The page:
By Michaël Desjardins, Paméla Doyon-Plourde, Sarah Mousseau, Daniela Iachimov, Fabien Rallu, Caroline Quach. Published in The Journal of Pediatric Infectious Diseases. Published October 1, 2019.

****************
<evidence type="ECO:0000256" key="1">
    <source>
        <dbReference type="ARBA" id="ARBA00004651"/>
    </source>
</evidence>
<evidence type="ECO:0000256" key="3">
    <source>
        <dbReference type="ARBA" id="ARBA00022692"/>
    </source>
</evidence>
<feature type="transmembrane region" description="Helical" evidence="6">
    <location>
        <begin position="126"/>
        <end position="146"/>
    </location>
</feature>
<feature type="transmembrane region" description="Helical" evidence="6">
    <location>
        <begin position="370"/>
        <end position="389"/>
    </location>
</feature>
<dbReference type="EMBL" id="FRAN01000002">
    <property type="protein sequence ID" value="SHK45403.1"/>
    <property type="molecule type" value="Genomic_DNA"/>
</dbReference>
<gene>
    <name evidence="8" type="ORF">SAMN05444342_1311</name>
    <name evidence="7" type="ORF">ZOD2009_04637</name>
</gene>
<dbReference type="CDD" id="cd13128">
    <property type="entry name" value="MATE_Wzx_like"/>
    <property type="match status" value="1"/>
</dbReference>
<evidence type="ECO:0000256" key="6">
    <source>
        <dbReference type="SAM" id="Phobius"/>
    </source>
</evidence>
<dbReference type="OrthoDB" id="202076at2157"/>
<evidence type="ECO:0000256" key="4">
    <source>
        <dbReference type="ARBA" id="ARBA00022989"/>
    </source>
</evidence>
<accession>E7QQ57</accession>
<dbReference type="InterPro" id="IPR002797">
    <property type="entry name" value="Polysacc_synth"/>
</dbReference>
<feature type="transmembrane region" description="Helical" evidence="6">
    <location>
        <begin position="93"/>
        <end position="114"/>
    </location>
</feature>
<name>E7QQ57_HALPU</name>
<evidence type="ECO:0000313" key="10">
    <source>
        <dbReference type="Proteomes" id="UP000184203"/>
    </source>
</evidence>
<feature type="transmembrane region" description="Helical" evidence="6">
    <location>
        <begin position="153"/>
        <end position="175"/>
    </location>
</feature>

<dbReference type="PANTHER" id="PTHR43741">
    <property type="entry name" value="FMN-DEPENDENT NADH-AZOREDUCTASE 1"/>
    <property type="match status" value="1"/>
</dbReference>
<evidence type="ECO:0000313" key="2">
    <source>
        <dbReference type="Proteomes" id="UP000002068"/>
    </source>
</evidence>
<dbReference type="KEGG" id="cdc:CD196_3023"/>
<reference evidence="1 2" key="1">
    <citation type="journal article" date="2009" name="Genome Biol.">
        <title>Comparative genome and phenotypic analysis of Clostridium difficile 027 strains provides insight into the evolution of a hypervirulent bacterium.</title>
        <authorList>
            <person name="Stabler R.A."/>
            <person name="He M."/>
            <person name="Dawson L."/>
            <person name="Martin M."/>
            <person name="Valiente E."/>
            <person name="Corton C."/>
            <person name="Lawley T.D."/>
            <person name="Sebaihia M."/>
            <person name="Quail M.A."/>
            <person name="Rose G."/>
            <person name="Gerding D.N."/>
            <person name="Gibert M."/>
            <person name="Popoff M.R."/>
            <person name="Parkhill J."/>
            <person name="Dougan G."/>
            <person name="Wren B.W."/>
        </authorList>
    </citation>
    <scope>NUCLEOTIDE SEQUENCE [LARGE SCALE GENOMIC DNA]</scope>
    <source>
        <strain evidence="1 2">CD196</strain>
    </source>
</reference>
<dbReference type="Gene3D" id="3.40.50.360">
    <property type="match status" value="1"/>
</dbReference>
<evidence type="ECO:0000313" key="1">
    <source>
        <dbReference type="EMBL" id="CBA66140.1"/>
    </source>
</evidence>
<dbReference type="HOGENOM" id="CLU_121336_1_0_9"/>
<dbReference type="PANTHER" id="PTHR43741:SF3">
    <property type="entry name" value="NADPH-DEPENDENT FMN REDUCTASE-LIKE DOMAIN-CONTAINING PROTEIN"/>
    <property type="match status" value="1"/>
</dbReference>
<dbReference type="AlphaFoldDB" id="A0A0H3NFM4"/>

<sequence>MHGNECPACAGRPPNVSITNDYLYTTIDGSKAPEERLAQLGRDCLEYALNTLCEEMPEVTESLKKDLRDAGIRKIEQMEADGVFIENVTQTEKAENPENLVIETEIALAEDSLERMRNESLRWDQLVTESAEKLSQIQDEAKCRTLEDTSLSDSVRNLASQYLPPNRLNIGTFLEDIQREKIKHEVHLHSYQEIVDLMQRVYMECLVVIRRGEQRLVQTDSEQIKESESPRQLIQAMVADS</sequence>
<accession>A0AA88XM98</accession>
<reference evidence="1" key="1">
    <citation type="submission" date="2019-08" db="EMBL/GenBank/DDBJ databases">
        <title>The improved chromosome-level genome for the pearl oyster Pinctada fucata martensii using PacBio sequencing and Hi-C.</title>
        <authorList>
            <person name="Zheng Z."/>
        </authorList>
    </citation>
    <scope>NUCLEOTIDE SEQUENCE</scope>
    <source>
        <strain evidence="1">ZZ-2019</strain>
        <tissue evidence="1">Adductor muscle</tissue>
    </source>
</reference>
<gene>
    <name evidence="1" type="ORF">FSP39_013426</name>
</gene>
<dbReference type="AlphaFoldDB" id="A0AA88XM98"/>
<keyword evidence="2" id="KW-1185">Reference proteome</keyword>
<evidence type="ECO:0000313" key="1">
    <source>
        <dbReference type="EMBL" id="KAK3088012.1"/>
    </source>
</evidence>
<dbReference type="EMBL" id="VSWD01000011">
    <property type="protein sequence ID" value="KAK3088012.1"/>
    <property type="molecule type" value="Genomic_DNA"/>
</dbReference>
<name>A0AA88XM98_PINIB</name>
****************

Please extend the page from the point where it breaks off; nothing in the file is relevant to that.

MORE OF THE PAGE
The use of bacterial multiplex polymerase chain reaction (PCR) in children with suspected pertussis sometimes yields unexpected positive results for Mycoplasma pneumoniae. We aimed to evaluate the clinical significance of positive M. pneumoniae results in this population. Retrospective cohort of consecutive patients with suspected pertussis tested with a bacterial multiplex PCR (including Bordetella pertussis and M. pneumoniae) between June 2015 and March 2017. Medical records were reviewed to compare demographics, clinical presentations and outcomes of patients positive for M. pneumoniae with those positive for B. pertussis and those with negative results, using multivariable logistic regression. A total of 1244 patients were included as follows: 56 (4.5%) with M. pneumoniae, 116 (9.3%) with B. pertussis and 1029 (82.7%) with negative results. Mean age was respectively 4.8 years, 6.5 years and 2.8 years (P < 0.05). Children with M. pneumoniae were less likely to present with cardinal symptoms of pertussis such as paroxysmal cough [adjusted odds ratio (OR): 0.19, 95% confidence interval (CI): 0.08–0.40) but were more likely to have fever (adjusted OR: 10.53, 95% CI: 3.54–39.49) and other nonspecific respiratory symptoms compared with children with B. pertussis. Children with M. pneumoniae had very similar clinical presentations to those with a negative PCR, but were more likely to have radiologically confirmed pneumonia (adjusted OR: 5.48, 95% CI: 2.96–9.99) and were less likely to be diagnosed with a concomitant viral infection (adjusted OR: 0.32, 95% CI: 0.07–0.99). In children with suspected pertussis, the detection of M. pneumoniae is clinically relevant. However, the impact of this finding on patients’ outcome is still unclear.
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